Club PA 2.0 has arrived! If you'd like to access some extra PA content and help support the forums, check it out at patreon.com/ClubPA
The image size limit has been raised to 1mb! Anything larger than that should be linked to. This is a HARD limit, please do not abuse it.
Our new Indie Games subforum is now open for business in G&T. Go and check it out, you might land a code for a free game. If you're developing an indie game and want to post about it, follow these directions. If you don't, he'll break your legs! Hahaha! Seriously though.
Our rules have been updated and given their own forum. Go and look at them! They are nice, and there may be new ones that you didn't know about! Hooray for rules! Hooray for The System! Hooray for Conforming!

Time: is it "for realz"? A jolly good discussion lies within.

24

Posts

  • Che GuevaraChe Guevara __BANNED USERS
    edited July 2007
    Octoparrot wrote: »
    MikeMan wrote: »
    And the Big Bang is just Theory. It's not Fact.
    Einstein is God. Abloo abloo abloo. LOLZ.

    Einstein's GR produces an approximation that is an order of magnitude more accurate than Newtonian physics. But it's not perfect. Hence big pieces are missing out of the bigger picture.

    Therefore, GR (and through association the Big Bang) are both still subject to being disproven.

    In fact, it's quite necessary to physics that GR is eventually disproven and replaced with a more accurate theory.

    Octo -> Show me a bottle of dark energy.

    Dark energy's aggregate effects are currently only noticeable over light years. If you get me the bottle, I'll get you the dark energy.

    Second, GR and SR have a better approximation than just one order of magnitude over Newton's laws from our observations. In fact, if you knew anything about the subject at all, you'd know great concern is that it and other theories work too well.

    Dark energy and dark matter are only proposed by astronomers because they can't account for the shapes of spiral galaxies and the changes they observe in the light coming from supernovae.

    The theories work well. But they are not complete.

    Einstein's spacetime is a bastard unit because it's mostly a mathematical convience. There's no aether, so there's nothing there. And the idea of 'curved empty space' is extremely oxymoronic. But since GR seems to work 'fairly' accurately, the implication is that there is something there other than 'nothing', despite Einstein's claims to the contrary.

    By the way... I find it funny you'll argue against a cyclical universe with that avatar.

    Che Guevara on
  • Gnome-InterruptusGnome-Interruptus Registered User regular
    edited July 2007
    Its somewhat amusing that Time is always considered as a single dimension with the multiple frames of reference for where the zero point is, and where negative and positive values come into effect.

    If Time is relative to perspective, how do we know it isnt moving backwards in the same way its moving forwards? That the universe is constantly moving from entropy to the big bang at the same time its moving from the big bang towards entropy. Are the big bang and entropy actually the same point in time and thats where the cyclical comes into play?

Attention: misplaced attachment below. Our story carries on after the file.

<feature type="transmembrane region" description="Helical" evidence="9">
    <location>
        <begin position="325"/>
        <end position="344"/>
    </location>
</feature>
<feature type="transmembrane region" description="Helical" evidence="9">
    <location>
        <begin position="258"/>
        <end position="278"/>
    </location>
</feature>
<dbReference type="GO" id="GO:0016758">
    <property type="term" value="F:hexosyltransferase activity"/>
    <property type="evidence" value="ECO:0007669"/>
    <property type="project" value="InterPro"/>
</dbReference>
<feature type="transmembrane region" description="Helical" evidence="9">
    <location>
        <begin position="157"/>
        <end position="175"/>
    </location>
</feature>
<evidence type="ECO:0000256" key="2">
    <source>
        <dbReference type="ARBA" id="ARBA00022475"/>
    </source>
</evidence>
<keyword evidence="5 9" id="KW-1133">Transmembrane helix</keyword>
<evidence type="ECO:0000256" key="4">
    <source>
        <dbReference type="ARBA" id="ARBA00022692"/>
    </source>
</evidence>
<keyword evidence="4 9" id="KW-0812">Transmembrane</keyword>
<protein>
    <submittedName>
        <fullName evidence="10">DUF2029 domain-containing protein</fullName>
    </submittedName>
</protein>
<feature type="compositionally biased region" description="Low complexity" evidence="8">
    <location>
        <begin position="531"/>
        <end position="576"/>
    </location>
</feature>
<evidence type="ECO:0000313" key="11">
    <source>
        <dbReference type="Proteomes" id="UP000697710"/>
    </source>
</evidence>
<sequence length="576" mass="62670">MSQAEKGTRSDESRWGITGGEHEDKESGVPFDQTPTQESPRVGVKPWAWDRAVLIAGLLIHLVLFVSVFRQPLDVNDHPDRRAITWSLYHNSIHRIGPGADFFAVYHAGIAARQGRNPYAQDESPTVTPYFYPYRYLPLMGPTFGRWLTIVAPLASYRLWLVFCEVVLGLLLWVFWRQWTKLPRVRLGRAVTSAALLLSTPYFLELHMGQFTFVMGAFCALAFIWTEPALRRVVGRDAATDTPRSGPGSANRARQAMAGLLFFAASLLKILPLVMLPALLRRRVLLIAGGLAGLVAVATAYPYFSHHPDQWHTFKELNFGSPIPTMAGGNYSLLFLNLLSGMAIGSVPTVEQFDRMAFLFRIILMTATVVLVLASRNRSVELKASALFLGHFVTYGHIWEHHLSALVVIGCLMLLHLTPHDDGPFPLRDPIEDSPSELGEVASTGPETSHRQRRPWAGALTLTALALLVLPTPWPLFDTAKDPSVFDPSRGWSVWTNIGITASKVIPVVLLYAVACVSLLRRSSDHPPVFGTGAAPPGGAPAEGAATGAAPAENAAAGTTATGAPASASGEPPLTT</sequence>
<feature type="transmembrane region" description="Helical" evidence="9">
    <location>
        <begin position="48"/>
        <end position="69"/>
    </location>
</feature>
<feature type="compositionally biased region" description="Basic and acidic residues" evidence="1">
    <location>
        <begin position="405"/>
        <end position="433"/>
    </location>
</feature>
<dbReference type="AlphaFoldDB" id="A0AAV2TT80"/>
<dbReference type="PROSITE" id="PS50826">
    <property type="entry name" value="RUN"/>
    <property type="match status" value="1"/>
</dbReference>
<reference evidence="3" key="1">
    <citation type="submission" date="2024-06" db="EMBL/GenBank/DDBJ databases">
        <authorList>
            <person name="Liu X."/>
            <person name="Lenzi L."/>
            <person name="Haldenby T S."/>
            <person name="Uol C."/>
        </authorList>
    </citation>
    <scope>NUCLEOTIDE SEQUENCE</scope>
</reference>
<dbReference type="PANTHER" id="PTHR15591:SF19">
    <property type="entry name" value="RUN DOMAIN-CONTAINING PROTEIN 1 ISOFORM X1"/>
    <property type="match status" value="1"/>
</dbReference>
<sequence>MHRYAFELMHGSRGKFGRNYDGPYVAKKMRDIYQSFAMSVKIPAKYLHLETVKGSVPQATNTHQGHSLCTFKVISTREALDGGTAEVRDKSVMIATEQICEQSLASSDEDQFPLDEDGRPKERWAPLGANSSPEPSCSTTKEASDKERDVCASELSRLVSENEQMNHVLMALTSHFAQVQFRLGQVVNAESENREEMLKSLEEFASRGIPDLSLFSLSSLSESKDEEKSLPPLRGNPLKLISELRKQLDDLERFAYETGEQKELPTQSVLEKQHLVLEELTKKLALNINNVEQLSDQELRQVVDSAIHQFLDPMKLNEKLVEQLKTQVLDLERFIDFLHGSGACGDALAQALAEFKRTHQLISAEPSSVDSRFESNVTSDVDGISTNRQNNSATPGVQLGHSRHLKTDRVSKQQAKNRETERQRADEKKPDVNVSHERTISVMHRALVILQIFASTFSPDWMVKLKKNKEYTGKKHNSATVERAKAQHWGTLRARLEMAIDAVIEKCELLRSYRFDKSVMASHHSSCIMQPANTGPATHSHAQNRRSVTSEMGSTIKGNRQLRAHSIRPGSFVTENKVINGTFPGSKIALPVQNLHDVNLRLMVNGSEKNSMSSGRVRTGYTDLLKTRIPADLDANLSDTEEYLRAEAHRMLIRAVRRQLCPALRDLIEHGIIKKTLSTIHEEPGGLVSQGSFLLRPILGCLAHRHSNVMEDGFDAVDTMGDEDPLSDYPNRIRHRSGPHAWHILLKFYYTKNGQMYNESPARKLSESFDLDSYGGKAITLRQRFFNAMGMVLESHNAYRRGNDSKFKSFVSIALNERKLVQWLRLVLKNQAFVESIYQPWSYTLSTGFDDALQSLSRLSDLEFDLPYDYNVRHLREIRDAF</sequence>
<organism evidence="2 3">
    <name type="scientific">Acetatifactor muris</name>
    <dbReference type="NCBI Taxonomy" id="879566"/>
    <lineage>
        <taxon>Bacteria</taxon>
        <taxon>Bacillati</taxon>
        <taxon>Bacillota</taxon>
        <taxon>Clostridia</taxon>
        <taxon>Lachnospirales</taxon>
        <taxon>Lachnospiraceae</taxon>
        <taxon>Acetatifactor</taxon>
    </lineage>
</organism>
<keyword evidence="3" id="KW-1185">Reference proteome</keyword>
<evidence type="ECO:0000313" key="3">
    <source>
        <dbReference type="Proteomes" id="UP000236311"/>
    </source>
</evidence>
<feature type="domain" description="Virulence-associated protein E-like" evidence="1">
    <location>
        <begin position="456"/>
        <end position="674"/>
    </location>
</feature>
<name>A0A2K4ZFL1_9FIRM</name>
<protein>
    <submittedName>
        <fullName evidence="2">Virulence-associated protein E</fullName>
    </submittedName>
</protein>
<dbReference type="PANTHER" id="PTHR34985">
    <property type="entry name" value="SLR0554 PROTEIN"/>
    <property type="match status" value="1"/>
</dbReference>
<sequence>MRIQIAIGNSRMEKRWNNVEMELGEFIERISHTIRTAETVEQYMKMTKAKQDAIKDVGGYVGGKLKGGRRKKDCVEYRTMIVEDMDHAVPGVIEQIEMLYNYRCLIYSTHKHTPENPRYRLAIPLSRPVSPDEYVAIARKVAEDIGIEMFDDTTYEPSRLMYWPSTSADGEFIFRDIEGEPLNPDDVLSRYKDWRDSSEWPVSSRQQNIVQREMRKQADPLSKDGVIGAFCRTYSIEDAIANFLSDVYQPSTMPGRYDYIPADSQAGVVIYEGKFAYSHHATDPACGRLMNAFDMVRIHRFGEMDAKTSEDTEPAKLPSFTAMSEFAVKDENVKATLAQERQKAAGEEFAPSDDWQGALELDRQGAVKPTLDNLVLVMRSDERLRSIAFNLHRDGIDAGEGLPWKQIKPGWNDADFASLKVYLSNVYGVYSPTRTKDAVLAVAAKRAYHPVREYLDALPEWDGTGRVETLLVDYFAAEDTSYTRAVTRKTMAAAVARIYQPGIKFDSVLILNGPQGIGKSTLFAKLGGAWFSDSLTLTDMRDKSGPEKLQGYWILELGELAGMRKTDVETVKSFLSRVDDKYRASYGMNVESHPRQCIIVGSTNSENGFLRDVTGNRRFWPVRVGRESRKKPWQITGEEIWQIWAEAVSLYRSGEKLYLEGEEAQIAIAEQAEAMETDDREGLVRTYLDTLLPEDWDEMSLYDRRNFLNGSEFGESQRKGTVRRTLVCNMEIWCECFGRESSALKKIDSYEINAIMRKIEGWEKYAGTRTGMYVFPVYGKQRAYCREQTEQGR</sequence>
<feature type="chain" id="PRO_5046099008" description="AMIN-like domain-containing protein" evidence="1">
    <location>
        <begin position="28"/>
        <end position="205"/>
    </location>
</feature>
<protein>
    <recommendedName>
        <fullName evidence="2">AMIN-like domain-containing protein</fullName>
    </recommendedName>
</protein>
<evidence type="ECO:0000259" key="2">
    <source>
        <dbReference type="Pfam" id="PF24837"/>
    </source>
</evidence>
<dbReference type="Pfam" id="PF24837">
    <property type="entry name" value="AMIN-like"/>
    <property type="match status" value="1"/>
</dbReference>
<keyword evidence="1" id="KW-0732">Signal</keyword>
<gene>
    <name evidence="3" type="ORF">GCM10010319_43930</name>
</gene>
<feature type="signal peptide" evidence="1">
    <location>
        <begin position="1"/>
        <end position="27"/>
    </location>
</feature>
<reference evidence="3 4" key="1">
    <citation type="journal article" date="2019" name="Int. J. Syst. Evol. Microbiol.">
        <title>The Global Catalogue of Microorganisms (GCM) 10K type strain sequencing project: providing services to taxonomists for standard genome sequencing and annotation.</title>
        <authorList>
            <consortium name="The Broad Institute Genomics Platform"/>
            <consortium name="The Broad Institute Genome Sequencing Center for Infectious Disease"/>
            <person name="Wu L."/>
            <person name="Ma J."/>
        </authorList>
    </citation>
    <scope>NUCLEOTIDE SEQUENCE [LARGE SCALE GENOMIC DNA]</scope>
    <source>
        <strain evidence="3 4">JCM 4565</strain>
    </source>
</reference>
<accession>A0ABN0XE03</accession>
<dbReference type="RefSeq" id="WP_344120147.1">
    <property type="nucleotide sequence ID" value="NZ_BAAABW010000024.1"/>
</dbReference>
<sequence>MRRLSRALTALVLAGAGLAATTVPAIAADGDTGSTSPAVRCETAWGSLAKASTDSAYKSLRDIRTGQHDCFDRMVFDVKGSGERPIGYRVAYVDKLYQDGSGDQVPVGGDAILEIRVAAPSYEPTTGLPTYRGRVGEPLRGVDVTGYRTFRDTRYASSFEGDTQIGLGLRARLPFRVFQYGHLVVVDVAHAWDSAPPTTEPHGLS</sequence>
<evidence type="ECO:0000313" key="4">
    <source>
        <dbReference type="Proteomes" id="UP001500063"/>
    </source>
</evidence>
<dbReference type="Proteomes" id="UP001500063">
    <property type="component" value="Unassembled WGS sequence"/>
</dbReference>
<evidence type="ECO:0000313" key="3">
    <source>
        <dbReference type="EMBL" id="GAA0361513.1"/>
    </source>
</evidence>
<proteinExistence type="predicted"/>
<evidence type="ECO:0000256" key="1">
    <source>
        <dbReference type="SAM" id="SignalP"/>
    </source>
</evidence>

Also, is it Newtonian physics that stated that every action had an equal and opposite reaction, except of course gravity and magnetism. Would you be able to append time onto that?
    Or are all of the different forces of friction, inertia, momentum, etc just adding up to one constant in Einsteins physics?

    Gnome-Interruptus on
    steam_sig.png
    MWO: Adamski
  • OctoparrotOctoparrot Registered User regular
    edited July 2007
    Dark energy and dark matter are only proposed by astronomers because they can't account for the shapes of spiral galaxies and the changes they observe in the light coming from supernovae.

    Wrong. Dark energy was a mechanism proposed for equilibrium against gravity. Our initial error was that we grossly underestimated it, proven by accelerative expansion of the universe. Change in light from supernovae is just one more test whose results verify that dark energy is real.

    Dark matter has been seen (big picture):
    1e0657odx.jpg
    The theories work well. But they are not complete.

    Einstein's spacetime is a bastard unit because it's mostly a mathematical convience. There's no aether, so there's nothing there. And the idea of 'curved empty space' is extremely oxymoronic. But since GR seems to work 'fairly' accurately, the implication is that there is something there other than 'nothing', despite Einstein's claims to the contrary.

    We don't have anywhere that's empty space. There's always something zipping around in what you might consider "empty space" that's going to help bend it. But, maybe you have some novel theory why you don't fly off of the earth? Intelligent falling?
    By the way... I find it funny you'll argue against a cyclical universe with that avatar.

    I kinda like alchemy.

    Octoparrot on
    the GOP shouldn't give a rats ass about them since they won't vote for them. If someone won't vote for you they might as well not exist.
  • OctoparrotOctoparrot Registered User regular
    edited July 2007
    Its somewhat amusing that Time is always considered as a single dimension with the multiple frames of reference for where the zero point is, and where negative and positive values come into effect.

    If Time is relative to perspective, how do we know it isnt moving backwards in the same way its moving forwards? That the universe is constantly moving from entropy to the big bang at the same time its moving from the big bang towards entropy. Are the big bang and entropy actually the same point in time and thats where the cyclical comes into play?